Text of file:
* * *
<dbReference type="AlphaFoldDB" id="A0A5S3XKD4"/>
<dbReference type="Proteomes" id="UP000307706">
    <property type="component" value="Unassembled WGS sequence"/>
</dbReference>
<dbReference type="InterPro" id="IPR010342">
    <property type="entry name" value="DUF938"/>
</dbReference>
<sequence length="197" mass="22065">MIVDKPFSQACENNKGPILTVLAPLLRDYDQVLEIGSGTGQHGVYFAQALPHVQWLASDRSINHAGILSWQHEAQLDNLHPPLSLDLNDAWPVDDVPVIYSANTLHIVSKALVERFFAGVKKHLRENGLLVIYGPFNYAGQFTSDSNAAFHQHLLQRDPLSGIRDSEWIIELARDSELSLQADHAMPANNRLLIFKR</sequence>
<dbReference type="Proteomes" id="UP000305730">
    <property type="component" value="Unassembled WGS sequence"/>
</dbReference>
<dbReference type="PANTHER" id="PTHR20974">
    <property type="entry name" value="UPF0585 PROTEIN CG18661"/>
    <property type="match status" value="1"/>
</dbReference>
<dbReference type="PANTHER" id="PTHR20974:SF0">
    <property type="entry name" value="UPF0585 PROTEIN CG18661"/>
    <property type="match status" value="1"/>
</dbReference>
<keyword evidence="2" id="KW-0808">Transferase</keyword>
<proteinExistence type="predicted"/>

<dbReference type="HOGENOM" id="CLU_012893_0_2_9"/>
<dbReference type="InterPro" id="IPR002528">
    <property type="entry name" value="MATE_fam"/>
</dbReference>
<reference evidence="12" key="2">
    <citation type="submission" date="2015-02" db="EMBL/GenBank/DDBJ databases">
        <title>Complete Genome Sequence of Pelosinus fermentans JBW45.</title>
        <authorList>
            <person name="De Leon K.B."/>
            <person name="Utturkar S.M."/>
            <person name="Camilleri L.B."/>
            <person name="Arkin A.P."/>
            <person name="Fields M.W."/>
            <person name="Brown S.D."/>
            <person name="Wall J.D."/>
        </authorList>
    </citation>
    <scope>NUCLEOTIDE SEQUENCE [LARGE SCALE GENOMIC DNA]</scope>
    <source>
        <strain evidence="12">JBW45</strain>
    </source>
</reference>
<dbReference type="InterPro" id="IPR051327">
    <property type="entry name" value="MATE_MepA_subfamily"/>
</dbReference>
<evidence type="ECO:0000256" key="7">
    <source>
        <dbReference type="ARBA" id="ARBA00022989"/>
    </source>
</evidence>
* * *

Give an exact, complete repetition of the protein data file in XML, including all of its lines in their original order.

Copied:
<dbReference type="AlphaFoldDB" id="A0A5S3XKD4"/>
<dbReference type="Proteomes" id="UP000307706">
    <property type="component" value="Unassembled WGS sequence"/>
</dbReference>
<dbReference type="InterPro" id="IPR010342">
    <property type="entry name" value="DUF938"/>
</dbReference>
<sequence length="197" mass="22065">MIVDKPFSQACENNKGPILTVLAPLLRDYDQVLEIGSGTGQHGVYFAQALPHVQWLASDRSINHAGILSWQHEAQLDNLHPPLSLDLNDAWPVDDVPVIYSANTLHIVSKALVERFFAGVKKHLRENGLLVIYGPFNYAGQFTSDSNAAFHQHLLQRDPLSGIRDSEWIIELARDSELSLQADHAMPANNRLLIFKR</sequence>
<dbReference type="Proteomes" id="UP000305730">
    <property type="component" value="Unassembled WGS sequence"/>
</dbReference>
<dbReference type="PANTHER" id="PTHR20974">
    <property type="entry name" value="UPF0585 PROTEIN CG18661"/>
    <property type="match status" value="1"/>
</dbReference>
<dbReference type="PANTHER" id="PTHR20974:SF0">
    <property type="entry name" value="UPF0585 PROTEIN CG18661"/>
    <property type="match status" value="1"/>
</dbReference>
<keyword evidence="2" id="KW-0808">Transferase</keyword>
<proteinExistence type="predicted"/>

<dbReference type="HOGENOM" id="CLU_012893_0_2_9"/>
<dbReference type="InterPro" id="IPR002528">
    <property type="entry name" value="MATE_fam"/>
</dbReference>
<reference evidence="12" key="2">
    <citation type="submission" date="2015-02" db="EMBL/GenBank/DDBJ databases">
        <title>Complete Genome Sequence of Pelosinus fermentans JBW45.</title>
        <authorList>
            <person name="De Leon K.B."/>
            <person name="Utturkar S.M."/>
            <person name="Camilleri L.B."/>
            <person name="Arkin A.P."/>
            <person name="Fields M.W."/>
            <person name="Brown S.D."/>
            <person name="Wall J.D."/>
        </authorList>
    </citation>
    <scope>NUCLEOTIDE SEQUENCE [LARGE SCALE GENOMIC DNA]</scope>
    <source>
        <strain evidence="12">JBW45</strain>
    </source>
</reference>
<dbReference type="InterPro" id="IPR051327">
    <property type="entry name" value="MATE_MepA_subfamily"/>
</dbReference>
<evidence type="ECO:0000256" key="7">
    <source>
        <dbReference type="ARBA" id="ARBA00022989"/>
    </source>
</evidence>